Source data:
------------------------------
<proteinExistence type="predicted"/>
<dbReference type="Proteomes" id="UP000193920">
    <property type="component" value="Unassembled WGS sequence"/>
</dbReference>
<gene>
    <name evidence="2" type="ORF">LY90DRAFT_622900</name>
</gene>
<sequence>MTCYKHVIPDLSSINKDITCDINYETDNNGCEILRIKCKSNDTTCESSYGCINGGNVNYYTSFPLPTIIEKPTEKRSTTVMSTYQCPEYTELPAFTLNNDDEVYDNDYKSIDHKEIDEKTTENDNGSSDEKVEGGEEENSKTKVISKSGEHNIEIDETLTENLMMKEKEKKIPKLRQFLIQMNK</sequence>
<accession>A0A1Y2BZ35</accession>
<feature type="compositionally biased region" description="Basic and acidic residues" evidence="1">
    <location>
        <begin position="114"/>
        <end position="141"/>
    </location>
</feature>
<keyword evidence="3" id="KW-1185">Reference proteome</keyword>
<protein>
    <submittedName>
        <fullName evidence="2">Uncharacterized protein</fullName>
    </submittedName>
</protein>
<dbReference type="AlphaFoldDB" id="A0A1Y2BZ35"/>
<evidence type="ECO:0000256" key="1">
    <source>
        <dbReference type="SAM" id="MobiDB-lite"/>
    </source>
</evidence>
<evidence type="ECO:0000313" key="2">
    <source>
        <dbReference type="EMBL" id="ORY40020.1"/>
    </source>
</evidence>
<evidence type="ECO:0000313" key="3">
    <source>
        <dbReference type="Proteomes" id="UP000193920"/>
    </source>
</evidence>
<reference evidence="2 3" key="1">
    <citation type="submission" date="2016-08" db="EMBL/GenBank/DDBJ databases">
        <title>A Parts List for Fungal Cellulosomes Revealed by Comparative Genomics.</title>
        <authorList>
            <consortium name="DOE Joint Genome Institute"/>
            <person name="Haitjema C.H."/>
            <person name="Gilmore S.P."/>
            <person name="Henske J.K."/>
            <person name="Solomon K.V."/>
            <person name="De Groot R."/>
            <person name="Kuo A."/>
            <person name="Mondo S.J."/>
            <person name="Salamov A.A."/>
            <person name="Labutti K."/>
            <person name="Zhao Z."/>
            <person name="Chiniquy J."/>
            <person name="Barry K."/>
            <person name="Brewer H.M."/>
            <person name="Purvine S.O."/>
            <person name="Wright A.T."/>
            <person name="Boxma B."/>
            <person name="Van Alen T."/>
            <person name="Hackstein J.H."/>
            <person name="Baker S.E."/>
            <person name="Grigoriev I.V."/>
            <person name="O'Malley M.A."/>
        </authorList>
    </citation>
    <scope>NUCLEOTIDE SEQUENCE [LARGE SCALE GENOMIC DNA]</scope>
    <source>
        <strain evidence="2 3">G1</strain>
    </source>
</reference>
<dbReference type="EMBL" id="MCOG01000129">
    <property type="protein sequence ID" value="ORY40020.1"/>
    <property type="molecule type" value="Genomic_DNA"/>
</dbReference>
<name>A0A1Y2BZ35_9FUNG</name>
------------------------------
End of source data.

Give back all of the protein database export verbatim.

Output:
<proteinExistence type="predicted"/>
<dbReference type="Proteomes" id="UP000193920">
    <property type="component" value="Unassembled WGS sequence"/>
</dbReference>
<gene>
    <name evidence="2" type="ORF">LY90DRAFT_622900</name>
</gene>
<sequence>MTCYKHVIPDLSSINKDITCDINYETDNNGCEILRIKCKSNDTTCESSYGCINGGNVNYYTSFPLPTIIEKPTEKRSTTVMSTYQCPEYTELPAFTLNNDDEVYDNDYKSIDHKEIDEKTTENDNGSSDEKVEGGEEENSKTKVISKSGEHNIEIDETLTENLMMKEKEKKIPKLRQFLIQMNK</sequence>
<accession>A0A1Y2BZ35</accession>
<feature type="compositionally biased region" description="Basic and acidic residues" evidence="1">
    <location>
        <begin position="114"/>
        <end position="141"/>
    </location>
</feature>
<keyword evidence="3" id="KW-1185">Reference proteome</keyword>
<protein>
    <submittedName>
        <fullName evidence="2">Uncharacterized protein</fullName>
    </submittedName>
</protein>
<dbReference type="AlphaFoldDB" id="A0A1Y2BZ35"/>
<evidence type="ECO:0000256" key="1">
    <source>
        <dbReference type="SAM" id="MobiDB-lite"/>
    </source>
</evidence>
<evidence type="ECO:0000313" key="2">
    <source>
        <dbReference type="EMBL" id="ORY40020.1"/>
    </source>
</evidence>
<evidence type="ECO:0000313" key="3">
    <source>
        <dbReference type="Proteomes" id="UP000193920"/>
    </source>
</evidence>
<reference evidence="2 3" key="1">
    <citation type="submission" date="2016-08" db="EMBL/GenBank/DDBJ databases">
        <title>A Parts List for Fungal Cellulosomes Revealed by Comparative Genomics.</title>
        <authorList>
            <consortium name="DOE Joint Genome Institute"/>
            <person name="Haitjema C.H."/>
            <person name="Gilmore S.P."/>
            <person name="Henske J.K."/>
            <person name="Solomon K.V."/>
            <person name="De Groot R."/>
            <person name="Kuo A."/>
            <person name="Mondo S.J."/>
            <person name="Salamov A.A."/>
            <person name="Labutti K."/>
            <person name="Zhao Z."/>
            <person name="Chiniquy J."/>
            <person name="Barry K."/>
            <person name="Brewer H.M."/>
            <person name="Purvine S.O."/>
            <person name="Wright A.T."/>
            <person name="Boxma B."/>
            <person name="Van Alen T."/>
            <person name="Hackstein J.H."/>
            <person name="Baker S.E."/>
            <person name="Grigoriev I.V."/>
            <person name="O'Malley M.A."/>
        </authorList>
    </citation>
    <scope>NUCLEOTIDE SEQUENCE [LARGE SCALE GENOMIC DNA]</scope>
    <source>
        <strain evidence="2 3">G1</strain>
    </source>
</reference>
<dbReference type="EMBL" id="MCOG01000129">
    <property type="protein sequence ID" value="ORY40020.1"/>
    <property type="molecule type" value="Genomic_DNA"/>
</dbReference>
<name>A0A1Y2BZ35_9FUNG</name>